After leaving the victim at the hospital, Flynn went to police headquarters and interviewed the defendant, who had been arrested on the basis of the information from the victim. The defendant denied having sexual relations with the victim. After Flynn told the defendant how serious the matter was, however, he admitted having had consensual sexual relations with the victim.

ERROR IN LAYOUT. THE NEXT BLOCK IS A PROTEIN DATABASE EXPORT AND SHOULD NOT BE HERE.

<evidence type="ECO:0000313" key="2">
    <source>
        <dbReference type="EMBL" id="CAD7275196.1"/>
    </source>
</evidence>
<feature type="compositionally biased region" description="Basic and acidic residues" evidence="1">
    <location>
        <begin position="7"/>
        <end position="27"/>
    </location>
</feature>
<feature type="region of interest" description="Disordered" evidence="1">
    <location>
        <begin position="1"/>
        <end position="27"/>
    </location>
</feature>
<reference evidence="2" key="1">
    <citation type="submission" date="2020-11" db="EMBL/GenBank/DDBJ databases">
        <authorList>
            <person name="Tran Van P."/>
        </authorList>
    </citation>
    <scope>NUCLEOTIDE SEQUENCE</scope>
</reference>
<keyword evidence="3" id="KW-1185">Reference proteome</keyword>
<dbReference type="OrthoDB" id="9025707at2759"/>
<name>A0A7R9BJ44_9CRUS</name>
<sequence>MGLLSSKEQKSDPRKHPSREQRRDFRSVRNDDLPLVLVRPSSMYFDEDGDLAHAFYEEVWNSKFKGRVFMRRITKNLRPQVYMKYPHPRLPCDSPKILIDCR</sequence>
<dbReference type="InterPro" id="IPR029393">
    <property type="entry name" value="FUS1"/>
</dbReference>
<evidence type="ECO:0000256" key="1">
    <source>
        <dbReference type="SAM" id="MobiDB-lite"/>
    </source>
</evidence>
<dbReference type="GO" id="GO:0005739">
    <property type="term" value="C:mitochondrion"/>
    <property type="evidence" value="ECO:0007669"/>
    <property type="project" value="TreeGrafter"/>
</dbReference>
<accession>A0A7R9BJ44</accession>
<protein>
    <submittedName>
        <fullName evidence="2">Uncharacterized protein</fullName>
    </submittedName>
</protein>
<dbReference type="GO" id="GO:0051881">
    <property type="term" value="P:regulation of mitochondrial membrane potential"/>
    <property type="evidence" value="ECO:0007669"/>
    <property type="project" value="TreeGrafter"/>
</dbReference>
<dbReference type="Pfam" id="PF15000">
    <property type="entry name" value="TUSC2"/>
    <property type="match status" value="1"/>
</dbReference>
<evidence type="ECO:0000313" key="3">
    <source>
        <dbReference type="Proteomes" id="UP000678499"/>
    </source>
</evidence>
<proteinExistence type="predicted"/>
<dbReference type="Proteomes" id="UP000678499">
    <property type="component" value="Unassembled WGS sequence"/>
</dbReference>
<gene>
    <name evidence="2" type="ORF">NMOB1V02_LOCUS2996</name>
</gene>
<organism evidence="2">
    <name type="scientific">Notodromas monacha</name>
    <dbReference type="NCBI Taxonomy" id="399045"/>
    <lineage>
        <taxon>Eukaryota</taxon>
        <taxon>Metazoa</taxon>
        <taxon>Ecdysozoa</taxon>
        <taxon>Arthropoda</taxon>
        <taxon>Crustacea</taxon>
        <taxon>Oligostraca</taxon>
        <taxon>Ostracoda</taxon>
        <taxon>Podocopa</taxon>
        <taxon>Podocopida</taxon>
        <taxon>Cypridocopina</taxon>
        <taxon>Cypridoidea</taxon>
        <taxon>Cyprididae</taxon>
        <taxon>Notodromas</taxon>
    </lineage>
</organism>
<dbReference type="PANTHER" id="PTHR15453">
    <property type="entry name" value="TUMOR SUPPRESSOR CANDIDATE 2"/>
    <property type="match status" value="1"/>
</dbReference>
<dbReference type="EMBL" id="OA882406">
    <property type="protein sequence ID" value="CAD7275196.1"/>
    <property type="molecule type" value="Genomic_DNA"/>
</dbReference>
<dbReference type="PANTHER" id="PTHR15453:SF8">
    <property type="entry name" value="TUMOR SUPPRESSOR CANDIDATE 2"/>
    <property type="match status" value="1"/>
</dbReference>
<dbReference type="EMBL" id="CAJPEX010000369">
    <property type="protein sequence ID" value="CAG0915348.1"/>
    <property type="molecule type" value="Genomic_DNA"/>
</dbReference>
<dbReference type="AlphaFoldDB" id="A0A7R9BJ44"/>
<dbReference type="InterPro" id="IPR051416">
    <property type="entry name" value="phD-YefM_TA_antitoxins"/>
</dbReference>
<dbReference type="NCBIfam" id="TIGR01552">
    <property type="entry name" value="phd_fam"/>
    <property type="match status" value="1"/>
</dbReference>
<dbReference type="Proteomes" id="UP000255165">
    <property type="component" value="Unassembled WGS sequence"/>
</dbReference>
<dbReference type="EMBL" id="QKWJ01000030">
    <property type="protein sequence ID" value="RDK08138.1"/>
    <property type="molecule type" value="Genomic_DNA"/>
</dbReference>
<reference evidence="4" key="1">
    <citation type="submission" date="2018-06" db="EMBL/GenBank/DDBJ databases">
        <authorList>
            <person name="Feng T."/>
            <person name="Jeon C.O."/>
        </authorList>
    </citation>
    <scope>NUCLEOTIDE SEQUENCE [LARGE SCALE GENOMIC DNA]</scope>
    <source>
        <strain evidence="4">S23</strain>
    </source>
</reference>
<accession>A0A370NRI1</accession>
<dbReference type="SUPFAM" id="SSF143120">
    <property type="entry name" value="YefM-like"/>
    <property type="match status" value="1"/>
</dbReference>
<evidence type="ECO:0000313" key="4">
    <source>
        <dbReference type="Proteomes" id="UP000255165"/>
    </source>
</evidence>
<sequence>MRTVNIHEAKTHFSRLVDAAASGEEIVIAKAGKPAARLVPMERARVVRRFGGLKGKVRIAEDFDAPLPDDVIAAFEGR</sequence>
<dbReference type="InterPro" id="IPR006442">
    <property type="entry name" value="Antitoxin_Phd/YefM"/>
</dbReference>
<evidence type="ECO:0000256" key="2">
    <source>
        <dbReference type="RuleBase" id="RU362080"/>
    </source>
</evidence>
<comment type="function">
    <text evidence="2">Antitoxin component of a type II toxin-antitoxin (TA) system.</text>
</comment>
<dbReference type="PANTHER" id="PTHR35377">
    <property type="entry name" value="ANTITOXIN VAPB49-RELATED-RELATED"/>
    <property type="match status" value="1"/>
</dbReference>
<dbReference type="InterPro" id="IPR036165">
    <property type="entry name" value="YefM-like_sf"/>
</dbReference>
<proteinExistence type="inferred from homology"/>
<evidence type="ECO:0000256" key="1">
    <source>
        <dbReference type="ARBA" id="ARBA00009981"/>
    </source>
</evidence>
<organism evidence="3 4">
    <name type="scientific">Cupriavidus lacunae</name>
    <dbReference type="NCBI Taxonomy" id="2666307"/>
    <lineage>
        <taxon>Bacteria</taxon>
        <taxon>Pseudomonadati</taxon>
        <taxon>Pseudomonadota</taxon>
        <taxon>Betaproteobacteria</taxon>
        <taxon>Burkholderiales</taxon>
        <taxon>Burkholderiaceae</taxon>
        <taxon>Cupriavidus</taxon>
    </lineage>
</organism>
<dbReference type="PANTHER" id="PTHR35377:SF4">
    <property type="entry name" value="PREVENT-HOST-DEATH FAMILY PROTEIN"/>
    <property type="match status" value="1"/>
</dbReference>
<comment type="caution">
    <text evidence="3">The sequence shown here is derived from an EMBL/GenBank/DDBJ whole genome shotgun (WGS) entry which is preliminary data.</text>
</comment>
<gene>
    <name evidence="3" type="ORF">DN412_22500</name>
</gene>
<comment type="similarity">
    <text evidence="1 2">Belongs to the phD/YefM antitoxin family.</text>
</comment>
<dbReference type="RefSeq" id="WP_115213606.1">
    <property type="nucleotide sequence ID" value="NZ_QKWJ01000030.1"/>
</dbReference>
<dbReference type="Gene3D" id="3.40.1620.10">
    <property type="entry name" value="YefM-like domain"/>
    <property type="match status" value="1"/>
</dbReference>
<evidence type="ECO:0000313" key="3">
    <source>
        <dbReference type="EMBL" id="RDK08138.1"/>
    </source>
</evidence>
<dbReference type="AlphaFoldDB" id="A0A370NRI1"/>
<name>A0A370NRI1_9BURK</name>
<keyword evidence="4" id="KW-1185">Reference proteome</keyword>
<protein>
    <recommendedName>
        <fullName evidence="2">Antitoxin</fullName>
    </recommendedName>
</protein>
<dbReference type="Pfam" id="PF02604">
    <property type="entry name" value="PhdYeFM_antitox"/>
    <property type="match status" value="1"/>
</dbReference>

At trial, Flynn testified that after he advised the defendant of his constitutional rights, the defendant indicated that he understood his rights and that he would speak with Flynn. Flynn then interviewed the defendant. According to Flynn, the defendant first denied having sexual relations with the victim, but later admitted having had consensual sexual relations with her. When he took the stand, however, the defendant denied having sexual relations with the victim, stating that he "did and didn't" have sex with her, because he had paid the victim for sex, but he was unable to complete the act because Ray entered the room. On cross-examination, the defendant denied that Flynn had advised him of his constitutional rights before questioning.